Theatre storm will turn into a tsunami without government intervention, says Bectu

3 July 2020

Close to 3,000 theatre jobs are at risk of redundancy with many more expected, entertainment union Bectu has warned today (Friday 3 July).

These figures – officially notified to Bectu by employers – do not include freelancers, who make up around 70% of the theatre workforce.

Figures from SOLT and UK Theatre estimate theatres employ around 290,000 people.

Bectu has members who work in affected theatres and venues including: Southampton Nuffield, Theatre Royal Plymouth, the Royal Albert Hall, the Royal Opera House, Lyceum Edinburgh, National Theatre, Nimax Theatres, Cameron Mackintosh and Delfont Mackintosh, Birmingham Hippodrome, Coventry Belgrade, Theatre Royal Newcastle and more.

The jobs they do encompass front of house, creative and technical roles and management positions.

Theatres first began issuing redundancy notices in May after the Chancellor decided that employers will need to start contributing to the furlough scheme from August.

In the past 24 hours the Royal Theatre Exchange in Manchester has announced that 65% of its workforce is at risk of redundancy, the Southampton Nuffield said it is closing permanently and the Royal Albert Hall revealed that it will have to close next year – its 150th year of being open – if the government fails to intervene.

Head of Bectu Philippa Childs said: “A perfect storm is taking place across the theatre industry, which is only set to turn into a tsunami as each day passes without government intervention.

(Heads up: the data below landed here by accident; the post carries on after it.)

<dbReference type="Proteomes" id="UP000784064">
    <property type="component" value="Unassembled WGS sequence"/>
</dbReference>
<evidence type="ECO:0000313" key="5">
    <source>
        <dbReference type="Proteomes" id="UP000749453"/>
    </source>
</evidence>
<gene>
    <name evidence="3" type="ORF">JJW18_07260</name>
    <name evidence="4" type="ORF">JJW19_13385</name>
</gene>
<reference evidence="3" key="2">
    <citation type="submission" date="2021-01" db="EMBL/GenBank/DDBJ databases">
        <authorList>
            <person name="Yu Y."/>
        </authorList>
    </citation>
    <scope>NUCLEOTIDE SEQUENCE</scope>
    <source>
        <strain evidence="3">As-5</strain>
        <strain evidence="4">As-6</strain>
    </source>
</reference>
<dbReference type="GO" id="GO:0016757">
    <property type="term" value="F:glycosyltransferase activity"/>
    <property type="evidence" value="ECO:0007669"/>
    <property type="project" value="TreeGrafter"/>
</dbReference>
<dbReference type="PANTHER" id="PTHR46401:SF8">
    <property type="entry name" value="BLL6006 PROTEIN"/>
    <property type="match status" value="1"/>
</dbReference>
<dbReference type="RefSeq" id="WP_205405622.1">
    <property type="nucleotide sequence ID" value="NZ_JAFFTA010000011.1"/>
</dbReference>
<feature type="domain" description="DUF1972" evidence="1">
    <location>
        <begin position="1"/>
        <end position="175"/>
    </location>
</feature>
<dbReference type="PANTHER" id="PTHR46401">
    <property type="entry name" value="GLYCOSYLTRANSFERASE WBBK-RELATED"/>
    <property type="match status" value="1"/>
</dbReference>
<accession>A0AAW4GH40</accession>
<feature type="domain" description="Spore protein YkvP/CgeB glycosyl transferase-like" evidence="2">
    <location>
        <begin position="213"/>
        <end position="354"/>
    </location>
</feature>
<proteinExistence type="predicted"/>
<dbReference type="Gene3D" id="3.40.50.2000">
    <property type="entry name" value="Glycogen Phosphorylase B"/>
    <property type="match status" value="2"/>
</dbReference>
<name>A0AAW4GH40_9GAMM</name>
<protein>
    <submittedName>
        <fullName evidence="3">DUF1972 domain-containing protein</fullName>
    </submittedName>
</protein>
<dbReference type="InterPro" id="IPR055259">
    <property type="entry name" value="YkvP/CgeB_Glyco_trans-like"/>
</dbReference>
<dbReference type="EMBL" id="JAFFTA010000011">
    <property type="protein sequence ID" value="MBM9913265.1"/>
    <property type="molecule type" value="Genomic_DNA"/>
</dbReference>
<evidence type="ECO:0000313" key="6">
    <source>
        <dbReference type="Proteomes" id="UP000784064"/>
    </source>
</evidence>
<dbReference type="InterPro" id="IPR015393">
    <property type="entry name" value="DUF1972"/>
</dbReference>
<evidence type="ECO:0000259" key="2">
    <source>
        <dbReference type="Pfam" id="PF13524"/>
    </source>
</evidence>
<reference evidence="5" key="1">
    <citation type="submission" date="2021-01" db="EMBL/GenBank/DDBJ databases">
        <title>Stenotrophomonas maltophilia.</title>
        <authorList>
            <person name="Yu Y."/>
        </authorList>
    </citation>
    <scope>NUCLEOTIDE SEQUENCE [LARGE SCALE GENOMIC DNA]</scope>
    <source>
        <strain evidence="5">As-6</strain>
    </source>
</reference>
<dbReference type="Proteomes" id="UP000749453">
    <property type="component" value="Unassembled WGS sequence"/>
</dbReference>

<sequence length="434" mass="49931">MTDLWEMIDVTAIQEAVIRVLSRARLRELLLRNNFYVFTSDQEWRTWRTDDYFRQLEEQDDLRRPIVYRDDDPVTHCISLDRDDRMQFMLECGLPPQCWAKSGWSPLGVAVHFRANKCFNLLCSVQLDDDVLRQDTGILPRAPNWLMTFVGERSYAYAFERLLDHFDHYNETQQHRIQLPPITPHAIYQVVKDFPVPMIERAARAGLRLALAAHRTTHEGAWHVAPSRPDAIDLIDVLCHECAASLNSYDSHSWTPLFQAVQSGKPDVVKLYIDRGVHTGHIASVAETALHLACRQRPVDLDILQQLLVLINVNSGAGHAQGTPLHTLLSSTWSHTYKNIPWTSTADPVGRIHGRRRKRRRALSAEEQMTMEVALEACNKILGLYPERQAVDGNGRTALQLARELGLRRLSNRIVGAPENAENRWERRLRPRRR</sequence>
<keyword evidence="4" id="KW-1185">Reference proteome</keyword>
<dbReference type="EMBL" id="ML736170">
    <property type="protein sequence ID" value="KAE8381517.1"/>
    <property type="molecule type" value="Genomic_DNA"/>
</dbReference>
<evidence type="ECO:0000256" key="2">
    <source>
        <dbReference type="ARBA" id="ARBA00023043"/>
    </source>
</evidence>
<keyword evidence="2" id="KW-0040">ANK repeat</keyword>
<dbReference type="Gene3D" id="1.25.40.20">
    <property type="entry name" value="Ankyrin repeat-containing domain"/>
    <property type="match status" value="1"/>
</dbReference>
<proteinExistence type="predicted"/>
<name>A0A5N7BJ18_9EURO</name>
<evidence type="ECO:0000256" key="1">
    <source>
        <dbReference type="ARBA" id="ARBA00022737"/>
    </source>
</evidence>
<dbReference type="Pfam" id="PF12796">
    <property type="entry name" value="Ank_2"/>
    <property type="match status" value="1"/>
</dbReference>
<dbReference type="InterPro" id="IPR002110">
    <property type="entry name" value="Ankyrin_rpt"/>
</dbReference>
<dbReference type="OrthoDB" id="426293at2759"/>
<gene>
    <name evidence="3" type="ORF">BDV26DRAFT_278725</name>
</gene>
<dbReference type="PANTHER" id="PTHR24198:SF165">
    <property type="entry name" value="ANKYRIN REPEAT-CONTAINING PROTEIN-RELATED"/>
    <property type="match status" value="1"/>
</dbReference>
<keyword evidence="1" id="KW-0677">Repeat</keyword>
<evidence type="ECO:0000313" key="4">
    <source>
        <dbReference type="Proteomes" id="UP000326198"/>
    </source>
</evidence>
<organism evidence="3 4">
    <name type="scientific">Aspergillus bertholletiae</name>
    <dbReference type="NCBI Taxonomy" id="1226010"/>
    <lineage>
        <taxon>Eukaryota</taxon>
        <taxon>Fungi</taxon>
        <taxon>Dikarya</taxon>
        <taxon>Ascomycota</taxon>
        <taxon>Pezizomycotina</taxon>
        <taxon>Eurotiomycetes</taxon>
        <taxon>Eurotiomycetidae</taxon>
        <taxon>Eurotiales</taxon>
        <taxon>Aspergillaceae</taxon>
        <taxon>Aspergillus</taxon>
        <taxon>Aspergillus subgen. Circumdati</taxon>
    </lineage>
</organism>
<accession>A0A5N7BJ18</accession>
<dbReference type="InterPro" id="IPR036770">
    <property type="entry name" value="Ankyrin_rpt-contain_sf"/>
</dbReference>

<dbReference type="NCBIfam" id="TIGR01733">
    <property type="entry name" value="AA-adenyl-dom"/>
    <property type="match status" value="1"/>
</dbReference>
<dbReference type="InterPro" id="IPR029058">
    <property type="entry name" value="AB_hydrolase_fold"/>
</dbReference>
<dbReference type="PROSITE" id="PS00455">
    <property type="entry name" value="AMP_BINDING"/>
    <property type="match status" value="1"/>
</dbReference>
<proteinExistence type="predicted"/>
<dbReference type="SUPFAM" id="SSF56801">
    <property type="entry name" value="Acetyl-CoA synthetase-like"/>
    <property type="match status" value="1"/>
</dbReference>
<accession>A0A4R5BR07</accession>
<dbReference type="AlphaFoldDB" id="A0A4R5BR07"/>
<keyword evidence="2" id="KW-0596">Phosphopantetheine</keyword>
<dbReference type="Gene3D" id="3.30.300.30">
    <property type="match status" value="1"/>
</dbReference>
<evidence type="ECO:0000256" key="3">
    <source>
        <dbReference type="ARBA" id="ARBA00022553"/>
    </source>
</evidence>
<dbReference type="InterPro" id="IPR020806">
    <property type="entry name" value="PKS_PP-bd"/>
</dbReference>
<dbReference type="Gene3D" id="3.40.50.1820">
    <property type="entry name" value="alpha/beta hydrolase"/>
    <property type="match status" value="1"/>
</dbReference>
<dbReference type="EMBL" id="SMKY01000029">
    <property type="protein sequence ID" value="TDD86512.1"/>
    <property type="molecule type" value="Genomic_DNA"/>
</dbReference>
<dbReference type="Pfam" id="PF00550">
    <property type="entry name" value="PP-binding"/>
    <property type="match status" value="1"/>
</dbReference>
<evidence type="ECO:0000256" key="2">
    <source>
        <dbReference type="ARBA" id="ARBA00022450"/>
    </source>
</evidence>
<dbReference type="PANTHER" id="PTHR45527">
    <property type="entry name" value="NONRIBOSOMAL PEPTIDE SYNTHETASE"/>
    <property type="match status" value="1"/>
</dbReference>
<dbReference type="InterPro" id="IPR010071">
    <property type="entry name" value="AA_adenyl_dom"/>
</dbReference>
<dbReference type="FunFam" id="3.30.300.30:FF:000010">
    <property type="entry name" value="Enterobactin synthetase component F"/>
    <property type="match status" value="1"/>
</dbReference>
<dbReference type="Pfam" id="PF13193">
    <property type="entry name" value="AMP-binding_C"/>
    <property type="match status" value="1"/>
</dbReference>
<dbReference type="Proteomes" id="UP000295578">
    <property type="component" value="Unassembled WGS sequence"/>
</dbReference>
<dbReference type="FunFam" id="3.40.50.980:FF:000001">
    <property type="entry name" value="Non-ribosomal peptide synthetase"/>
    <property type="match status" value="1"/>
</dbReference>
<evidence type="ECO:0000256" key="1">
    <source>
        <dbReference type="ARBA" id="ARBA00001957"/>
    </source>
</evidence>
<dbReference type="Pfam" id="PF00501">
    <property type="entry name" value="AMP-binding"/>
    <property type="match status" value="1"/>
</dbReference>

“The clock has been ticking since it was announced that employers will have to contribute to furlough scheme from August.

“Bectu officials have been working night and day to save these people’s jobs, but the reality is that theatres have no income coming in and no plan for when they can truly start to operate again.

“This is cultural vandalism beyond repair. Many theatre industry workers are freelance and have fallen through the gaps of the income support schemes and received no government help. The government has failed these people at every stage of this crisis.

“Rishi Sunak is making a statement on 8 July and so much hangs on whether the government acts to provide a comprehensive rescue and recovery package.

“That package must include a short-term cash injection to allow theatres to remain open, a specific exemption for theatres to contribute to the furlough scheme and support for freelancers currently excluded from financial support. We also need  a long-term plan for how live performances can take place again and the money to allow that to happen.”